THOMAS WILLIAMS. SOLDIER
When I first became interested in genealogy, along with researching my own family, I was very keen to research my husband’s family also.
His mother knew little about her grandfather other than that he was called Thomas Williams and that he came from Wales to Dublin where he worked in the Smithfield markets.
His Irish civil marriage record in 1898 and his death record in 1920 were readily identified as were birth records for his children. Each of these records described him as a labourer. The 1911 census described him as a carter but in contradiction to my mother-in-law’s knowledge, gave his birth place as England. I wanted to see where the 1901 census placed his origins, but could not seem to find him on that return.
None of the information I held was sufficient to trace Thomas Williams’ birth and as I was disappointed with this, I decided I would garner as much information as I could on the life of his youngest daughter, Jane, who was my mother-in-law’s favourite aunt. I purchased Jane’s 1946 civil marriage record and was taken by surprise to see that she gave her late father Thomas’s occupation as a soldier rather than a labourer or carter. My first reaction was “girl, you were some dreamer!” but half an hour later, I asked myself what if it were true?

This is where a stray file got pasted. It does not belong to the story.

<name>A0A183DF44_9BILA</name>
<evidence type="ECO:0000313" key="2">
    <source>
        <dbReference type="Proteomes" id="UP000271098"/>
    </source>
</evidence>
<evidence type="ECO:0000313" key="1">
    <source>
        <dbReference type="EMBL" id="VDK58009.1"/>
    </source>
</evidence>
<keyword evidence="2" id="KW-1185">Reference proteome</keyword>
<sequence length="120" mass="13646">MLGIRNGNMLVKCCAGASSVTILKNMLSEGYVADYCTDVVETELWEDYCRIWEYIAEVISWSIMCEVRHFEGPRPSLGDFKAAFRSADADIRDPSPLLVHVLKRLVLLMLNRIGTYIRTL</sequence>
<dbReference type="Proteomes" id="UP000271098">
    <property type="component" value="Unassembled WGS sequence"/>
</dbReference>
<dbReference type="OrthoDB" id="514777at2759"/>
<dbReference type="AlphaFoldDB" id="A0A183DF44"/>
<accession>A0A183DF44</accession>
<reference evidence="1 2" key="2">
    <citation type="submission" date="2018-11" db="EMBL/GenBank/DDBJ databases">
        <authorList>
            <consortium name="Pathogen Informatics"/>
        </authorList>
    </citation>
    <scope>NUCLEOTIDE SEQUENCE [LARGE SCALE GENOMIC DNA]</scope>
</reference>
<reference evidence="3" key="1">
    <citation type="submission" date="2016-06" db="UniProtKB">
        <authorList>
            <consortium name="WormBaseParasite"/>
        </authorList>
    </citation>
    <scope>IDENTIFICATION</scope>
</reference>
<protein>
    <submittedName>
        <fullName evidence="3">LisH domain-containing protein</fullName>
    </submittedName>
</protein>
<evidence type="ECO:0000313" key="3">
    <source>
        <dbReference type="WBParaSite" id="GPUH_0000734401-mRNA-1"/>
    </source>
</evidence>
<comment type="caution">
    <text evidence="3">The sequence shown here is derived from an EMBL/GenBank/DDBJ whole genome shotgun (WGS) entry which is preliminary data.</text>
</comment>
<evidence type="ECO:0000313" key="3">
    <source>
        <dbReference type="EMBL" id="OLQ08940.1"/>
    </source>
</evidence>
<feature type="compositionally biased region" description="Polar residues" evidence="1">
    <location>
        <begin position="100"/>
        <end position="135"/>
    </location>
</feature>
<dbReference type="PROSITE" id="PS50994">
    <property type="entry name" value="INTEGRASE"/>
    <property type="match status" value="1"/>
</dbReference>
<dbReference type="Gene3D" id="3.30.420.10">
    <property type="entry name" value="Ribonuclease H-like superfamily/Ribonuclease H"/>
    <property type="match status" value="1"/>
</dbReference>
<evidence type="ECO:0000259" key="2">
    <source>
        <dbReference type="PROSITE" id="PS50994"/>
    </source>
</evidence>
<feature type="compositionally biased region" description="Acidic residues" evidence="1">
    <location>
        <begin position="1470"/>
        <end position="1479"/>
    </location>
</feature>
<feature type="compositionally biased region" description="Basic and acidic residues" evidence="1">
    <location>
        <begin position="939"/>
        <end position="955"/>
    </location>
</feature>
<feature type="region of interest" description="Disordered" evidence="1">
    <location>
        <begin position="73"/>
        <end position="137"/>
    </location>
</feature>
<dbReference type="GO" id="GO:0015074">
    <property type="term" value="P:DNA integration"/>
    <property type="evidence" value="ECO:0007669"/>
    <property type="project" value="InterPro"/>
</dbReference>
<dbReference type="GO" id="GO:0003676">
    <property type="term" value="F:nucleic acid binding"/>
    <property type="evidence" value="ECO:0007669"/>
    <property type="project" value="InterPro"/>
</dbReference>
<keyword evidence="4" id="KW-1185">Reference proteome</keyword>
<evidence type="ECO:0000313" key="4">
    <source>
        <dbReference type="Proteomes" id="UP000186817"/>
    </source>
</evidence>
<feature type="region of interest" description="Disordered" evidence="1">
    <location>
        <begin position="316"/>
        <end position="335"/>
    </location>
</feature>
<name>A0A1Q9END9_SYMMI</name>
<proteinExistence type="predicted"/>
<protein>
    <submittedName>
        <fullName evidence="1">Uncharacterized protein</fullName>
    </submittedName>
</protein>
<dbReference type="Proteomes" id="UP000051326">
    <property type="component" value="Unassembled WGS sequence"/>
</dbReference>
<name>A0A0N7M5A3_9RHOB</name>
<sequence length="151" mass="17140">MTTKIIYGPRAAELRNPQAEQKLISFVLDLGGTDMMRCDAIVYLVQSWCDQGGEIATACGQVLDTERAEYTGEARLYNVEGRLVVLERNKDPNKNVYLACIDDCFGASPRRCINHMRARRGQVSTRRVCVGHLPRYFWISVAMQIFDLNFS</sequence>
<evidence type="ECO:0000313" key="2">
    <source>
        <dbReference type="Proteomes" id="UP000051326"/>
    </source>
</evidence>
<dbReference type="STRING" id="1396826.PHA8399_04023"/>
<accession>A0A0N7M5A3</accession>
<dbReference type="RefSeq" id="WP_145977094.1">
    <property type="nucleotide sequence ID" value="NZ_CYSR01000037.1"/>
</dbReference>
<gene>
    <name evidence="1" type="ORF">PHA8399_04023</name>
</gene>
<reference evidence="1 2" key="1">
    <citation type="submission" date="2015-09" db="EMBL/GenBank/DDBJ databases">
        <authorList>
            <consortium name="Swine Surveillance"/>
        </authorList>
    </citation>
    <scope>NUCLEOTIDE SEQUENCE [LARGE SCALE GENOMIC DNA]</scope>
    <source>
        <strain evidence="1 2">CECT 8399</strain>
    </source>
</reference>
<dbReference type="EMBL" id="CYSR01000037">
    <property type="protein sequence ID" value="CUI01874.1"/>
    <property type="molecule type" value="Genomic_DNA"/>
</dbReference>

And it was true!
I found a treasure trove of information about Thomas in (luckily unburnt) British Army Service records on www.ancestry.co.uk. He had joined the army at the age of 18 and spent spells in and out of it throughout his short life. He had fought in the Boer War (hence his absence from the 1901 census) and even joined up again for WW1 at the age of 43 to serve in a remount depot in England. Thomas’ sign up information allowed me to identify his Welsh birth and three further generations of his family.
Without Jane’s surprising entry on her marriage record, our family might never have known anything about Thomas’s fascinating life and career.
And the moral of the story is where possible, always research the siblings of your ancestors – it’s amazing how often information on their life records can differ from that which was included on the records of your own direct ancestors and how it can open whole new avenues of enquiry.
And, if you are missing a young man from the 1901 census, consider the Boer War!